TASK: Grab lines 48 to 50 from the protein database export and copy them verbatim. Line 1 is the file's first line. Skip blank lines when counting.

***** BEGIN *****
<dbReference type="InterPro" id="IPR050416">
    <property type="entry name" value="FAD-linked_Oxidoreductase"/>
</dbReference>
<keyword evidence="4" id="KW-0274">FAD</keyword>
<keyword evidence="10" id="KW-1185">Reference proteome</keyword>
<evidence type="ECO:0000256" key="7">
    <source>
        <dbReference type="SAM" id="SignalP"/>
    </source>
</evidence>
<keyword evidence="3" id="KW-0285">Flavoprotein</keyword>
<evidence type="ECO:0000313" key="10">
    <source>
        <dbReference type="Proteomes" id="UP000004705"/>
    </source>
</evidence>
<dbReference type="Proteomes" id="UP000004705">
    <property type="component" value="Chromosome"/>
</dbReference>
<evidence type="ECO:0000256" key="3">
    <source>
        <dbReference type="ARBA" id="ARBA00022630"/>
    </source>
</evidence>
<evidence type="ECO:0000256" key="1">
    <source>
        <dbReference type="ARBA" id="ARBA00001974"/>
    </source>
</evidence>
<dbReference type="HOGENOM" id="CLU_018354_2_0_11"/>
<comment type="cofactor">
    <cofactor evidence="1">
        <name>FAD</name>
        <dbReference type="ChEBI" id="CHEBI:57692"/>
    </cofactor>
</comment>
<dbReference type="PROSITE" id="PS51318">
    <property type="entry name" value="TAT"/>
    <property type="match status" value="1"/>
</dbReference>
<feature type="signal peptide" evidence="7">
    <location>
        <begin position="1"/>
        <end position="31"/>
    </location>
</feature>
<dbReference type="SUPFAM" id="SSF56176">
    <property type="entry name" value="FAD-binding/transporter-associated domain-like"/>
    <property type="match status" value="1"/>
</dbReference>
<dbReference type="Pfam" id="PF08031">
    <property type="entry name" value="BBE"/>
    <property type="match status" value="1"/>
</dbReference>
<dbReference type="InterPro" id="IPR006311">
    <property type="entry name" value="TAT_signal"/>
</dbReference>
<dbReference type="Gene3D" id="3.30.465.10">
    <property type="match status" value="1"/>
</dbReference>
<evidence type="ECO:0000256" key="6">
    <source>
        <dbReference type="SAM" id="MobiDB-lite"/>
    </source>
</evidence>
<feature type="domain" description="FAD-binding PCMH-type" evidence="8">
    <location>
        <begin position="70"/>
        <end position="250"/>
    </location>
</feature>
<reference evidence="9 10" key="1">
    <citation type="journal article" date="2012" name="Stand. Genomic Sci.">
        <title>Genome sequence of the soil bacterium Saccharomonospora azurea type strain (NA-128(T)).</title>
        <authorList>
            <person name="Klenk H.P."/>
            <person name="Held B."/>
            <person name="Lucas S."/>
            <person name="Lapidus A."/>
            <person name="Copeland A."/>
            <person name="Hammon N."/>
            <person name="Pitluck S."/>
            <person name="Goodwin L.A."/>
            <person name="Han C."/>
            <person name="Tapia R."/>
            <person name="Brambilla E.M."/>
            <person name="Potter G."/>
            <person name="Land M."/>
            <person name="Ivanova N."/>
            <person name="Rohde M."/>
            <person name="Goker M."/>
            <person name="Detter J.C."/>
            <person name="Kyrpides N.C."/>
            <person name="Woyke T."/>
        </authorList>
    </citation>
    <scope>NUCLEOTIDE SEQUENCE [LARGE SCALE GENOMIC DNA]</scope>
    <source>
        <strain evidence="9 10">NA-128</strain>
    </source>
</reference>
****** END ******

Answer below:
    <property type="entry name" value="FAD-binding/transporter-associated domain-like"/>
    <property type="match status" value="1"/>
</dbReference>